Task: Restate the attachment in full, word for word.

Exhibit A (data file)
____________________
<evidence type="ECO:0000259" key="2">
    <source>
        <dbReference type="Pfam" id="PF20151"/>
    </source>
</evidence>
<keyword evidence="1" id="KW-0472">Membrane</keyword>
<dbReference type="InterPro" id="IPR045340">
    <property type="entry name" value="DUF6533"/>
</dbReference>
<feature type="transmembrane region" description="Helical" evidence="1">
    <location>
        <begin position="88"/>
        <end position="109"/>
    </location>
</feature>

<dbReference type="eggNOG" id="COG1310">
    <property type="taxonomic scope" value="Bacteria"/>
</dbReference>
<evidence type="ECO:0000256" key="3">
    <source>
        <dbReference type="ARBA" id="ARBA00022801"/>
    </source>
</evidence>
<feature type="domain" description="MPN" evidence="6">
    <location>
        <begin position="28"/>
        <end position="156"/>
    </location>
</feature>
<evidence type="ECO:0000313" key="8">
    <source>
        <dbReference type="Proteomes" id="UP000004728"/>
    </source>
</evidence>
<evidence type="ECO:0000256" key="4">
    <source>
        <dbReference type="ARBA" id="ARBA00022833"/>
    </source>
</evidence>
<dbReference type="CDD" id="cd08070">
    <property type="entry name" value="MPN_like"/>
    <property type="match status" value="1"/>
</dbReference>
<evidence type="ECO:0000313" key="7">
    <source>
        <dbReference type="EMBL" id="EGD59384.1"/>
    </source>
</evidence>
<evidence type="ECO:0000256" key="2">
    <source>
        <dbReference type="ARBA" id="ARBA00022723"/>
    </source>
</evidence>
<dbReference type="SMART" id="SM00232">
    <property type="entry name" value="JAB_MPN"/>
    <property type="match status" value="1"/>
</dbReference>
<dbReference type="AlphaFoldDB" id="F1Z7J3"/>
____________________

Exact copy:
<evidence type="ECO:0000259" key="2">
    <source>
        <dbReference type="Pfam" id="PF20151"/>
    </source>
</evidence>
<keyword evidence="1" id="KW-0472">Membrane</keyword>
<dbReference type="InterPro" id="IPR045340">
    <property type="entry name" value="DUF6533"/>
</dbReference>
<feature type="transmembrane region" description="Helical" evidence="1">
    <location>
        <begin position="88"/>
        <end position="109"/>
    </location>
</feature>

<dbReference type="eggNOG" id="COG1310">
    <property type="taxonomic scope" value="Bacteria"/>
</dbReference>
<evidence type="ECO:0000256" key="3">
    <source>
        <dbReference type="ARBA" id="ARBA00022801"/>
    </source>
</evidence>
<feature type="domain" description="MPN" evidence="6">
    <location>
        <begin position="28"/>
        <end position="156"/>
    </location>
</feature>
<evidence type="ECO:0000313" key="8">
    <source>
        <dbReference type="Proteomes" id="UP000004728"/>
    </source>
</evidence>
<evidence type="ECO:0000256" key="4">
    <source>
        <dbReference type="ARBA" id="ARBA00022833"/>
    </source>
</evidence>
<dbReference type="CDD" id="cd08070">
    <property type="entry name" value="MPN_like"/>
    <property type="match status" value="1"/>
</dbReference>
<evidence type="ECO:0000313" key="7">
    <source>
        <dbReference type="EMBL" id="EGD59384.1"/>
    </source>
</evidence>
<evidence type="ECO:0000256" key="2">
    <source>
        <dbReference type="ARBA" id="ARBA00022723"/>
    </source>
</evidence>
<dbReference type="SMART" id="SM00232">
    <property type="entry name" value="JAB_MPN"/>
    <property type="match status" value="1"/>
</dbReference>
<dbReference type="AlphaFoldDB" id="F1Z7J3"/>